Sydney siege ends in blood: prayers for victims
As Australians wake to the news that the Sydney cafe siege has come to a bloody end, their prime minister has prayed for the families of two hostages killed in the drama, FairFax reported.
Police stormed the Lindt cafe in Sydney's Martin Place after hostages began running from the building just after 2am local time (4am NZT), bringing to an end a 16-hour siege.
Three people are confirmed dead, including two hostages, a man, 34, and a woman, 38, and the 50-year-old gunman, Man Haron Monis.
A policeman was also shot in the face - although his injuries are not critical. Another woman was taken to hospital with a gunshot wound to her shoulder, while two other women were taken to hospital with non-life threatening injuries and a fourth woman has been taken to hospital as a precaution.
"Australians awoke to the news this morning that the siege in Martin Place has ended," Tony Abbott said early this morning.
"Our thoughts and prayers are with the families of the two deceased hostages, the wounded and the other hostages.
"I commend the courage and professionalism of the New South Wales Police and other emergency services involved."
NSW Premier Mike Baird this morning said: "Unbelievably overnight we have lost some of our own in an attack we never thought we would see in our city.
"Today we must come together as never before. We are stronger together. We will get through this. We will get through this."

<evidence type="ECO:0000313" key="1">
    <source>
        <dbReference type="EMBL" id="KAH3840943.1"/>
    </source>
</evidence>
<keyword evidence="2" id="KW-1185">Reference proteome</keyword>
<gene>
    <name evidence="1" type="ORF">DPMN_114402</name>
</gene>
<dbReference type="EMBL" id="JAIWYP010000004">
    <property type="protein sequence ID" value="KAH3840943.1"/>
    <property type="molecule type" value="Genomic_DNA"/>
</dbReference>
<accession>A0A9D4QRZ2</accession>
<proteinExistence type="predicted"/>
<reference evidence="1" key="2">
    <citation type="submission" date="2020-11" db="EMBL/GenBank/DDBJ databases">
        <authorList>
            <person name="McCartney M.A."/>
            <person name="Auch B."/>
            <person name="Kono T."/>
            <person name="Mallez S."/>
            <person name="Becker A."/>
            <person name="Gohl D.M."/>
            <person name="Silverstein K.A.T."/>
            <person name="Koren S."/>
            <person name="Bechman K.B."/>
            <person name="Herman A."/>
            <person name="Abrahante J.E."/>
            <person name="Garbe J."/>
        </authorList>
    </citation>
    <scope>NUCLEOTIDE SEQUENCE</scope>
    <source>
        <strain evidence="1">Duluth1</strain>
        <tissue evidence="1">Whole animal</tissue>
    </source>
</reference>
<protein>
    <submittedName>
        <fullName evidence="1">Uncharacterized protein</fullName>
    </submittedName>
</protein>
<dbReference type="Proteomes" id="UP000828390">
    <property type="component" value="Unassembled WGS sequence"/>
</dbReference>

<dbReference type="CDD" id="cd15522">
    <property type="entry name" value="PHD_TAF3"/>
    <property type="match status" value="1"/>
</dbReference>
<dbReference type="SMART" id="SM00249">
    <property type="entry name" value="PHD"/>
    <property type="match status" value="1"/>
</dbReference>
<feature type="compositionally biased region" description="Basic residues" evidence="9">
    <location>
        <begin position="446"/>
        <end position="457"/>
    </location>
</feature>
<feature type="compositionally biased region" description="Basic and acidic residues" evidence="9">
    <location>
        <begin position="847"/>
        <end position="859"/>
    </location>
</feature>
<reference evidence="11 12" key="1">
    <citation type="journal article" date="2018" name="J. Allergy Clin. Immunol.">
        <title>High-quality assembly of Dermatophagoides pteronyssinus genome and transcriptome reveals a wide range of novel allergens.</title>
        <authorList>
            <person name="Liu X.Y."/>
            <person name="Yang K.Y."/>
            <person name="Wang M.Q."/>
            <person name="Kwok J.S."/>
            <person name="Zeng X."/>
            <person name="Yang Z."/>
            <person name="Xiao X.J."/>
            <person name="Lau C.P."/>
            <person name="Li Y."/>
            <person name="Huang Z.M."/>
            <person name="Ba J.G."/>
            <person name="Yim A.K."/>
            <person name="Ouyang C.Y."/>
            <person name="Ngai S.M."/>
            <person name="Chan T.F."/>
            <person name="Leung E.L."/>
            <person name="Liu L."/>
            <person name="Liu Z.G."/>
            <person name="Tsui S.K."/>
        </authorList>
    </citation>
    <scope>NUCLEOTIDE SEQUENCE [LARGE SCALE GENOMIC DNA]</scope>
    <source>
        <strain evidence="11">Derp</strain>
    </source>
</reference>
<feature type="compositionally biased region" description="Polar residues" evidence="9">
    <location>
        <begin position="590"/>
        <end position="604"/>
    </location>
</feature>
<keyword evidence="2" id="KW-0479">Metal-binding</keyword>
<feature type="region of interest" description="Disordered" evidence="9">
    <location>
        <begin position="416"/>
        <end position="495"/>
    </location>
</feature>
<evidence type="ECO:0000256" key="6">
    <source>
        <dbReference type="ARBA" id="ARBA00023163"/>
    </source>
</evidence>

Man Haron Monis was out on bail for numerous charges including accessory to murder and sexual assault. He is not believed to have any formal links to any terror organisation.
Monis was a "self-styled cleric" with no role in any mosque. The gunman had previously sent letters to the families of Australian soldiers killed in Afghanistan and to political leaders, including former prime minister Kevin Rudd and Prime Minister Tony Abbott.
He was granted asylum in Australia in 1996. He was born in Iran.
Monis expressed outrage at Abbott's use of the term "Team Australia" in a series of online tirades over recent days and weeks.
There were 17 hostages inside the Lindt cafe. Five escaped yesterday. Six escaped uninjured early this morning. Two of the remaining hostages were confirmed dead. At least four were taken to hospital via ambulance.
Police Commissioner Andrew Scipione said police made the decision to enter the cafe after gunshots were heard from inside.
"They made the call because they believed that, at that time, that if they didn't enter, there would have been many more lives lost," he said.
"I think events that were unfolding inside the premises led them to the belief that now was the time to actually deploy, and they did.
"At this stage I understand there was a number of gunshots that were heard, which caused officers to move straight to a what we call an EA, an emergency action plan, and that caused them to enter."
There is speculation that the hostage group had been put in two sections. One group may have escaped, which may have precipitated gun fire.
The events of this morning brought to a close a siege that began just before 10am local time on Monday. At 9.45am reports began to emerge that an unknown number of hostages was being held at the Lindt Chocolat Cafe in Sydney's CBD.
The area surrounding Martin Place quickly went into lockdown as hostages were seen with their hands up against the window. Workers in surrounding buildings were moved to higher floors and told to stay away from windows as evacuations began elsewhere in the city.
Public transport routes were diverted and an exclusion zone was established along streets around Martin Place.
Bus route diversions remain in place and Sydney's Martin Place train station is also closed. Martin Place workers were told to stay home.